Everyone has their own limits when it comes to maintaining personal sanity and coherence while dealing with stressful situations. Living in Mozambique, my limits have reached almost previously unimaginable dimensions. Every time I travel I experience the same personal evolution of character and behavior. First comes the anger. I am angry that I am treated like a sardine in a can, smashed and violated without any concern for personal space or comfort. I am angry that I must waste vast amounts of time simply waiting for the car to the leave the station. I am angry that the other passengers are not protesting this type of treatment, but simply accept it with a conditioned docility reminiscent of livestock. I act out this anger like a child having a temper tantrum; I snap at the driver and the doorman, make all sorts of ridiculous demands that we leave, constantly complain about the treatment and just be a general pain in the ass. This phase usually lasts until we are at least underway in our journey. I then put in my baby pacifier, i.e. music and headphones, with which I numb myself into forgetting the terrible situation that I am actually a part of. My mood begins to mellow and at this point I may even apologize to the driver about making those ridiculous demands. This feeling of well-being and acceptance grows the closer we get to the destination, but it’s a capricious feeling, and I am still quick to anger if there are any ridiculous delays. Given the fact that there are always ridiculous delays and stoppages, the anger, frustration and stress always come back in waves. It takes a lot of energy to be angry however, and with each passing temper tantrum I find my will to complain and my will to fight weaker and weaker. Finally, I reach a point in the journey where I completely accept my situation. Yes, I am uncomfortable, yes its smelly, hot, incredibly cramped and we stop every two minutes to pick someone up or drop someone off; and there is absolutely nothing I can do about it. I will arrive when I arrive and that is that. I have completely lost the will to be angry. This relinquishing of anger is not a virtuous act of conscious equanimity; it is a product of repeated mental and emotional breakdowns, like a prisoner who has given up all resistance in the face of his torturers. Traveling in Mozambique has broken me, and I do not think that this forceful humbling has made me a better person, only more bitter, cynical and hardened to the realities of life. The only positive of this repeated mental scaring is the ability to relate to the countless masses of people that are without personal transport and must rely upon this dehumanizing abomination for their sole means of mobility.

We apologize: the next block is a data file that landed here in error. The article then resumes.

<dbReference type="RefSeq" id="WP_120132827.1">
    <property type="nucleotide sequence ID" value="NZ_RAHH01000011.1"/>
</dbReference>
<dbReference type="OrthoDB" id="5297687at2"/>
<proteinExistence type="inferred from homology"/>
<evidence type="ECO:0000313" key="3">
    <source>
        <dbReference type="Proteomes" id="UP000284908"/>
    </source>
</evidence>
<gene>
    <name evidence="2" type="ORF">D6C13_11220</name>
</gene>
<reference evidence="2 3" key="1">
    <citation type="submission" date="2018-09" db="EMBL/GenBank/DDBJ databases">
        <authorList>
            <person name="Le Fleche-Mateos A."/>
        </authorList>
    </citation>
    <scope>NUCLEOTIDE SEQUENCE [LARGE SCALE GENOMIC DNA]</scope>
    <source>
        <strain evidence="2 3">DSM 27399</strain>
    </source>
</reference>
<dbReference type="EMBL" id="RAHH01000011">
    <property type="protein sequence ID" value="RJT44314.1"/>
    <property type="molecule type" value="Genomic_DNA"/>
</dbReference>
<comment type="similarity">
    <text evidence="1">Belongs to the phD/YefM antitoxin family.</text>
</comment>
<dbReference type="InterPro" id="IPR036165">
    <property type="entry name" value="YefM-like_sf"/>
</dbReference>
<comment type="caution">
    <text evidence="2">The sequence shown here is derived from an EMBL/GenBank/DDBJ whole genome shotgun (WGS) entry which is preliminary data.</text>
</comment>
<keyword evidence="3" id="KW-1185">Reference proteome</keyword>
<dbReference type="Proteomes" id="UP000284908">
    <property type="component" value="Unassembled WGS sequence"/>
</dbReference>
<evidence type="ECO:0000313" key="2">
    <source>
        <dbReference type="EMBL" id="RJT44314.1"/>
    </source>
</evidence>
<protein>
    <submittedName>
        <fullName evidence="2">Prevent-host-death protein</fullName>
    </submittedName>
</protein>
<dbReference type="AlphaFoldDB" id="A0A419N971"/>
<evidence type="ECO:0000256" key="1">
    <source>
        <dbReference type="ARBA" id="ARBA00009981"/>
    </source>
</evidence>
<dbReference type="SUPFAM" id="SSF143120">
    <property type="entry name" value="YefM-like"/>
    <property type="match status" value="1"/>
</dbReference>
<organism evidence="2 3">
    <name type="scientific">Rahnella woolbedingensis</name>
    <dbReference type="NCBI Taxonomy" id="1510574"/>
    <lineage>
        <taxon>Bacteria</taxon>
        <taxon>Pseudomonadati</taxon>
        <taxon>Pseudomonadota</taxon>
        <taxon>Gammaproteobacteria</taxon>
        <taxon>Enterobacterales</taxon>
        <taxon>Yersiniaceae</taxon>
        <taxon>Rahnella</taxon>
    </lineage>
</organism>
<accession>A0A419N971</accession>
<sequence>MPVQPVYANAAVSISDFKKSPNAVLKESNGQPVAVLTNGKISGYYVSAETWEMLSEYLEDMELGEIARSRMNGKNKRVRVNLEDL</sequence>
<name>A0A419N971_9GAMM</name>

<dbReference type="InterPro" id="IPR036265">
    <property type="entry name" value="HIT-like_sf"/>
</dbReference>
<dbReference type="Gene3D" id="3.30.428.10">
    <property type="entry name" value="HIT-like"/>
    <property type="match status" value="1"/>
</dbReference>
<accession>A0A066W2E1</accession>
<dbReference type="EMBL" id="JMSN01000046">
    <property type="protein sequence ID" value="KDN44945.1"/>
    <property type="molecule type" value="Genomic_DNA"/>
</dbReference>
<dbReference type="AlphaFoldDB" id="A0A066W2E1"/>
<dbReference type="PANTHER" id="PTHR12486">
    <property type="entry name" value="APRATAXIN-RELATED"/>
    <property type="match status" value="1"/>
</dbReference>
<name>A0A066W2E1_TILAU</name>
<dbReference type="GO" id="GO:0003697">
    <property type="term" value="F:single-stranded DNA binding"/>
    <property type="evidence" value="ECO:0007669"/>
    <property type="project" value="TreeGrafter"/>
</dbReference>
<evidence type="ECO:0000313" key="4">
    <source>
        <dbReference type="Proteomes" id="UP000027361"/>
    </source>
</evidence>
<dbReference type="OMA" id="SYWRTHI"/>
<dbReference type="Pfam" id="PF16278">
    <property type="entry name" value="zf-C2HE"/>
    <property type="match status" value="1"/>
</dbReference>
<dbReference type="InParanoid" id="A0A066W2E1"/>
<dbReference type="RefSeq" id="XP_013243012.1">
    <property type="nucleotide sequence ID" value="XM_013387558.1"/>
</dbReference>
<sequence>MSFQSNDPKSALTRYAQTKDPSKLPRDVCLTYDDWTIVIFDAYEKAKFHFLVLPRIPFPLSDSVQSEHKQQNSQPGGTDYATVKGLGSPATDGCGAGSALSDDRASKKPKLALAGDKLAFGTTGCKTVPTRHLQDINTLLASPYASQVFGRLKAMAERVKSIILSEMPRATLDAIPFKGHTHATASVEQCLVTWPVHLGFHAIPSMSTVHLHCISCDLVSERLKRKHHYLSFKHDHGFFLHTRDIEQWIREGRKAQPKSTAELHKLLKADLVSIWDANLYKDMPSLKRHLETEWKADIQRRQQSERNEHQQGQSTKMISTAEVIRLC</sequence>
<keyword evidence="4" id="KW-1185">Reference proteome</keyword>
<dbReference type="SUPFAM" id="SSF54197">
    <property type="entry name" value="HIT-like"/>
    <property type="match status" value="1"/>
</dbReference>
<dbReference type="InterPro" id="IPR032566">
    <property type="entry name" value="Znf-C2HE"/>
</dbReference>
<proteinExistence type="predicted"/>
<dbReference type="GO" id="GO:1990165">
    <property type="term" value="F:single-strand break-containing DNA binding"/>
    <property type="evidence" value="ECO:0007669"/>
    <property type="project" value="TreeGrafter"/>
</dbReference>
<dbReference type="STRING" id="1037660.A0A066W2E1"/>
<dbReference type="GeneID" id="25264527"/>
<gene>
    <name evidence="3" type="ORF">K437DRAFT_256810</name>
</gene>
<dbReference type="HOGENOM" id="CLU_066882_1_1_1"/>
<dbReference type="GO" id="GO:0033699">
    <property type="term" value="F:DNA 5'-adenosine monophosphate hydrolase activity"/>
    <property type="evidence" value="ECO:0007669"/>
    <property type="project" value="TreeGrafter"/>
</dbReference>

Back to the now dark Chapa, searching for the sack of corn. Luckily, by this point I was in the complete acceptance phase of travel, and I actually started laughing hysterically after recounting for myself all the events of this nightmarish chapa ride. We retraced our path for at least 10 km without seeing a single corn kernel, and everyone began to get vocally pessimistic about the chances of us finding the sack. The driver finally agreed, and swearing at his luck turned the Chapa around for home; now two hours and fifteen minutes since leaving Xai Xai. I can just imagine the situation that unfolded with the sack of corn, as some man, woman or child, finding the sack of corn just waiting for him/her on the side of the road probably thought himself to have won the lottery! And yes we passed the woman whom we had previously left on the side of the road twice. The poor woman’s face lit up when she saw us coming back, thinking the driving had a change of heart, only to start cursing furiously as we sped right by her. I do not know what became of her, but I assume she survived.